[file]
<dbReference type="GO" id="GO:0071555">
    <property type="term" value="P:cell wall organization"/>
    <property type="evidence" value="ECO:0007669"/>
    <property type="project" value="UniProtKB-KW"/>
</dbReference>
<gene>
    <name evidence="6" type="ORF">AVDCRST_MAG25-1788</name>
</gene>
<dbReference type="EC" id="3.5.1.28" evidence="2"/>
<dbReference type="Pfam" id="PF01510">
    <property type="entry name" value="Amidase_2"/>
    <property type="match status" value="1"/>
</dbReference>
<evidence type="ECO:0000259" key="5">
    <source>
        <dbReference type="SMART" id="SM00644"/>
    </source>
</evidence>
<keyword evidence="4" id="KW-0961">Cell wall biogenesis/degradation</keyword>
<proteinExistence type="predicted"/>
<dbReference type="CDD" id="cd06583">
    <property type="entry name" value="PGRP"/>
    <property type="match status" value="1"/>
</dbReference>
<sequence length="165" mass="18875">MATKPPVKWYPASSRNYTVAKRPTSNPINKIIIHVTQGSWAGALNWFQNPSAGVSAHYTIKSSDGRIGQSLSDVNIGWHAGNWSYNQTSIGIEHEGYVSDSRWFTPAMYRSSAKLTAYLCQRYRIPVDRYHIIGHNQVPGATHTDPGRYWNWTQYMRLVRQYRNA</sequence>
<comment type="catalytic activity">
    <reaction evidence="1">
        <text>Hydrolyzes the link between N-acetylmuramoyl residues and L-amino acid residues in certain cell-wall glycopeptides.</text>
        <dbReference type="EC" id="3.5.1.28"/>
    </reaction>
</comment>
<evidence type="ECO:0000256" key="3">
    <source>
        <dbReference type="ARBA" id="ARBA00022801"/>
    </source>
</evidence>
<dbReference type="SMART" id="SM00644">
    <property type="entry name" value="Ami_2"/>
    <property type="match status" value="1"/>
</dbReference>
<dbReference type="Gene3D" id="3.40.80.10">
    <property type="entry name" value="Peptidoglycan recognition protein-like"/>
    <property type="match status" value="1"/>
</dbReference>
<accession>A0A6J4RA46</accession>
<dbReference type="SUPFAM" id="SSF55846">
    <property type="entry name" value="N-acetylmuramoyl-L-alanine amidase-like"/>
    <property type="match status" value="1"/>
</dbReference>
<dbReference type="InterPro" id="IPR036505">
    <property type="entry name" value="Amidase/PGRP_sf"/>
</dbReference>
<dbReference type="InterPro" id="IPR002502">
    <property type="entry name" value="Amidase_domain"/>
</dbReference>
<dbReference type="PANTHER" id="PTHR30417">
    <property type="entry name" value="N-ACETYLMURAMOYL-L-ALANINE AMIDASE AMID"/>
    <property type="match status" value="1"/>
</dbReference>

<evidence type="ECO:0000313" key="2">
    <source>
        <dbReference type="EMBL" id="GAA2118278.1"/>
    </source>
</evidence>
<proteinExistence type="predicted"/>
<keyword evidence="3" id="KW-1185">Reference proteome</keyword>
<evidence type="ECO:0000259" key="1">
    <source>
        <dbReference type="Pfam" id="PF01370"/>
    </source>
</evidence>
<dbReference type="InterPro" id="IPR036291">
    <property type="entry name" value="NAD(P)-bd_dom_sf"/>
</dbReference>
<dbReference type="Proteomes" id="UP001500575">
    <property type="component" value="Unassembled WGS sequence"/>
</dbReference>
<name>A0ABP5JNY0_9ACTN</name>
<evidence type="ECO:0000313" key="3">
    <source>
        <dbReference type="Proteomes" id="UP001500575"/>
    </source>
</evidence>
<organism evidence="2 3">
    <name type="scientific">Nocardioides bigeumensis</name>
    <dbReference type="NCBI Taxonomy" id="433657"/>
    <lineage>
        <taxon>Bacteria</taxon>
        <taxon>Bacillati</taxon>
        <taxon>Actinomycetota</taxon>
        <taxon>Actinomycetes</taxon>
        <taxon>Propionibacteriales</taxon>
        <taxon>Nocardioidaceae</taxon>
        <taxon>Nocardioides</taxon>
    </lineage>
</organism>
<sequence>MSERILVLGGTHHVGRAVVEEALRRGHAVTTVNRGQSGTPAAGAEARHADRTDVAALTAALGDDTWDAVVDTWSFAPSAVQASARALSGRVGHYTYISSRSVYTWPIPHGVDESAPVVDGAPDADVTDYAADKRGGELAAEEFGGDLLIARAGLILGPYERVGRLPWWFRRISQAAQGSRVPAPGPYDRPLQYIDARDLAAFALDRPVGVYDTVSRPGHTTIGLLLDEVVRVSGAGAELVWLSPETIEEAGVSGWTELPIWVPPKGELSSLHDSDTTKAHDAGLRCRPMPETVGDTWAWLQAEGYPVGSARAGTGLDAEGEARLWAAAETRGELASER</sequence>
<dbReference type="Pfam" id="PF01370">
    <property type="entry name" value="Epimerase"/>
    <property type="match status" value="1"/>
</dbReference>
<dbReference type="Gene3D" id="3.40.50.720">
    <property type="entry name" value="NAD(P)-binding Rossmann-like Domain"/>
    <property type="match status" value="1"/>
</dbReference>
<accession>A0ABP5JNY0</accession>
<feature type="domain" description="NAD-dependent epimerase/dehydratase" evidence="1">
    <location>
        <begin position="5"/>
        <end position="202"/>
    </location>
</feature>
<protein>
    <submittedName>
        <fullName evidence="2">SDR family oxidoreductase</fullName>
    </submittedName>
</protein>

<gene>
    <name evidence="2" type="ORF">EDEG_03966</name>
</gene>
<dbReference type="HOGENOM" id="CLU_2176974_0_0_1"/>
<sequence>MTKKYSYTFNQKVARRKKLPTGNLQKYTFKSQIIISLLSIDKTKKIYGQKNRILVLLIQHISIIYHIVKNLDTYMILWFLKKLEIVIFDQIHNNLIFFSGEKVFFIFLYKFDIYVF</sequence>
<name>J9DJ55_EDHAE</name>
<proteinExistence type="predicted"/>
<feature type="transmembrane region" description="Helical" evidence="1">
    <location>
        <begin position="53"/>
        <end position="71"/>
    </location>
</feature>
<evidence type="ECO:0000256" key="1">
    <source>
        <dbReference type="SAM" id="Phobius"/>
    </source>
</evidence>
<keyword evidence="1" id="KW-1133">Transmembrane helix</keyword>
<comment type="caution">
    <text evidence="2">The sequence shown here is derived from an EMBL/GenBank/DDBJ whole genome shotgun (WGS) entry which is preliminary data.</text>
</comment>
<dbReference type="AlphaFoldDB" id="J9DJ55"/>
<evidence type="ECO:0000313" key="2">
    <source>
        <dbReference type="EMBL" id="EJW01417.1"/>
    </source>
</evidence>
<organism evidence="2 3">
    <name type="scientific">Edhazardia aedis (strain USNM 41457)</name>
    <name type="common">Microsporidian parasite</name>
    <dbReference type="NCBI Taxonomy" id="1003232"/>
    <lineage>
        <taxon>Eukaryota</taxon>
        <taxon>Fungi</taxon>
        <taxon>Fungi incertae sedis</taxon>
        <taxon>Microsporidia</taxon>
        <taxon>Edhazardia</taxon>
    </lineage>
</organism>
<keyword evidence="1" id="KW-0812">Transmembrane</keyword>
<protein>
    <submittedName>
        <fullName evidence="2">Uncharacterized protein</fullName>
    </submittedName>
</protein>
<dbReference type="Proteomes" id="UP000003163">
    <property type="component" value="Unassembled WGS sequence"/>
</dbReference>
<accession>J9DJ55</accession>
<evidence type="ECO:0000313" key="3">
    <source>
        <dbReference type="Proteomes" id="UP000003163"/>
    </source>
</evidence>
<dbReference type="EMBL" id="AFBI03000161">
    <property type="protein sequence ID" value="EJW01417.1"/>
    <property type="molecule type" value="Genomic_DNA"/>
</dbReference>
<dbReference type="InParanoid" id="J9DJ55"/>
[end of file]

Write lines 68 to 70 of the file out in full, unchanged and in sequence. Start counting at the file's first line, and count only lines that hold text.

    <source>
        <dbReference type="Pfam" id="PF01370"/>
    </source>